It recently came to my attention that Pasadena votes overwhelmingly progressively – 70% of us voted for Gov. Jerry Brown and President Obama. But our municipal leadership is made up of conservatives and moderates. Indeed, advocates will always play an important role in steering the municipal ship toward progressive ordinances and policies – policies that believe in a city as it could be, rich with ethnic and economic diversity, clean air, and innovation. Isn’t it interesting that we meet this roadblock when we ask that attention to these matters be instituted within the city government?

When they say, “no, we can’t,” we’ll say, “SI, se puede – YES, we can.” We just need one more vote on the City Council to get the AHC.   So keep hustling – write a note to your city councilperson. At the last G-PAHG meeting (Greater Pasadena Affordable Housing Group), we had 18 people in attendance. Come join the party!

Until next time, Do the Hustle!

 Rev. At-Large, aka Rev. Hannah Hustlin’ Hope Petrie!

1 thought on “Which World Do You Believe In? Progressive or Elitist?”

  1. I’m convinced that the issue driving the lack of affordable housing – in Pasadena, in California, and throughout many parts of the United States and Canada – is that people who need housing for housing are being priced out by investors who are using housing as a financial instrument.

    The true solution to this problem goes far beyond the ability of a city commission and requires a progressive approach to financial reform, both here in California and across the country. The solutions will require replacing Prop 13 with a portable benefit that caps your primary residence’s property tax to a percentage of your income (to free up inventory by removing the tax penalty to downsize within the state), an unoccupied property tax to discourage investors who hold property vacant, and – here’s the big one – a ban on home equity loans, to dry up the value of property as a short-term investment vehicle. (Isn’t that how Texas avoided much of the first housing bubble?)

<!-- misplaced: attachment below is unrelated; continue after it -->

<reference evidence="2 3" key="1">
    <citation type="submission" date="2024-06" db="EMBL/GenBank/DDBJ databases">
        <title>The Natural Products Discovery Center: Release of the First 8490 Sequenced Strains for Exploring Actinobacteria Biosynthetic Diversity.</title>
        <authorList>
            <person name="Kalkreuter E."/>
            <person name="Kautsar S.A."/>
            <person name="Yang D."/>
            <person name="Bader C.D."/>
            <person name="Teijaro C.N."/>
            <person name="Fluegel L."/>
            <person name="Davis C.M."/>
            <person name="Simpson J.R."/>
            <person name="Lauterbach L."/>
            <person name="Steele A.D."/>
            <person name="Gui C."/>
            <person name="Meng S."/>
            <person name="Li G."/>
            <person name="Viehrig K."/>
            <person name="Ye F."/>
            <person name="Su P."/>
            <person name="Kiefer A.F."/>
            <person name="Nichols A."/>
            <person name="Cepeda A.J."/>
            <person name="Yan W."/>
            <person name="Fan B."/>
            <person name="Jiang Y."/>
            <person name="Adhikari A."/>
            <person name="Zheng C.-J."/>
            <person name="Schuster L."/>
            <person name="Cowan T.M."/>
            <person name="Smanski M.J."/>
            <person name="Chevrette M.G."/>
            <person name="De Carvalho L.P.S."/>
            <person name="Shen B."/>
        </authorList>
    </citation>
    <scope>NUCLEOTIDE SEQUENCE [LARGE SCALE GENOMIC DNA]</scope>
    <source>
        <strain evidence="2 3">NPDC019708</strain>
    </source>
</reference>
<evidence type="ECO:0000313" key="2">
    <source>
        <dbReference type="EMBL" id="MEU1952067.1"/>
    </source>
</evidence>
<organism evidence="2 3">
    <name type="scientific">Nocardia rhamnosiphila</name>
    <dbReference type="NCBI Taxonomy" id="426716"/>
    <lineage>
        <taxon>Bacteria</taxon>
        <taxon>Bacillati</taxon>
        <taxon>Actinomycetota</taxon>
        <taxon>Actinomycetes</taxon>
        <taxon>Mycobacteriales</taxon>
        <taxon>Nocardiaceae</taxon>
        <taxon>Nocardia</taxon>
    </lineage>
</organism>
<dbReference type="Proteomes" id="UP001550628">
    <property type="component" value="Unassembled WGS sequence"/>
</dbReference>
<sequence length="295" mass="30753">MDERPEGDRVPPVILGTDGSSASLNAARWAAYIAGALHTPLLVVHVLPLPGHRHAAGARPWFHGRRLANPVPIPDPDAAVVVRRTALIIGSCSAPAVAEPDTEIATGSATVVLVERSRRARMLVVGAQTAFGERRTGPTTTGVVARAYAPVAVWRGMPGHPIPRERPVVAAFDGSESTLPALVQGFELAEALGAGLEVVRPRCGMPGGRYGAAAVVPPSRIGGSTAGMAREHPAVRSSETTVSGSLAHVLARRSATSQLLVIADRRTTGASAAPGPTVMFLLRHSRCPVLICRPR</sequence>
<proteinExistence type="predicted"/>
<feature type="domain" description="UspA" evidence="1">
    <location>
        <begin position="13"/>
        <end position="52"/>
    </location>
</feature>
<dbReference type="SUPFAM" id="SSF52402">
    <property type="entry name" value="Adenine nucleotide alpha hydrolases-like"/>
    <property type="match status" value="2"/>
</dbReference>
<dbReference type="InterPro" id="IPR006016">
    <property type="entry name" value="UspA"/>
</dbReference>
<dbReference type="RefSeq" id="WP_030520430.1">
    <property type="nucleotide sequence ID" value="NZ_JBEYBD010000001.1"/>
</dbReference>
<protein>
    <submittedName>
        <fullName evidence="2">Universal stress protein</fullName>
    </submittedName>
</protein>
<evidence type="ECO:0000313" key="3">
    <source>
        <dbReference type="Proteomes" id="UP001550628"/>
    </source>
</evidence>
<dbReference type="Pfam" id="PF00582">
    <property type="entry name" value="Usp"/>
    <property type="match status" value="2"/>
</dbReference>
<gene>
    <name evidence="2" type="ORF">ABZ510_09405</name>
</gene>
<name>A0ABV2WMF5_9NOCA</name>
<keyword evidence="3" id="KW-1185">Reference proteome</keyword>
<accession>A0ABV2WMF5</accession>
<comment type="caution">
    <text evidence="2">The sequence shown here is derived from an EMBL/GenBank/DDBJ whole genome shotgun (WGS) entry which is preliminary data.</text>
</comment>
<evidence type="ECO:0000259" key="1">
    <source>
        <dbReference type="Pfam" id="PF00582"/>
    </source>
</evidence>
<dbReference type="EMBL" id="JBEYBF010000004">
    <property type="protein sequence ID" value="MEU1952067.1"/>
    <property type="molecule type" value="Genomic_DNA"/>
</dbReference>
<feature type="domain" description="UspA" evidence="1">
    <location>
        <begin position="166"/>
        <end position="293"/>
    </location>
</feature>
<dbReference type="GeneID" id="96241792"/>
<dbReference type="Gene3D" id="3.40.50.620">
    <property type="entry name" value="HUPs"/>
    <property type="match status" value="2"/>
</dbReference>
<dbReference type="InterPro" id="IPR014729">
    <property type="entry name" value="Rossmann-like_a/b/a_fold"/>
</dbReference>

Unfortunately, housing is a generational issue – not an ideological one. I suspect that many self-styled progressive Baby Boomers who have profited from these housing bubbles (and might even have convinced themselves that these are not asset bubbles anyway), would become hard-core, Wall Street-defending Republicans if you tried to take away their ultra-low Prop 13 tax rates and home equity loans. And young people aren’t exactly well motivated to rally around the cause of real estate finance reform.

    But if local commissions, thought leaders and organizing groups can begin to get people at least to see what these real issues are, well, that’s a start toward making some difficult reforms. And we need that.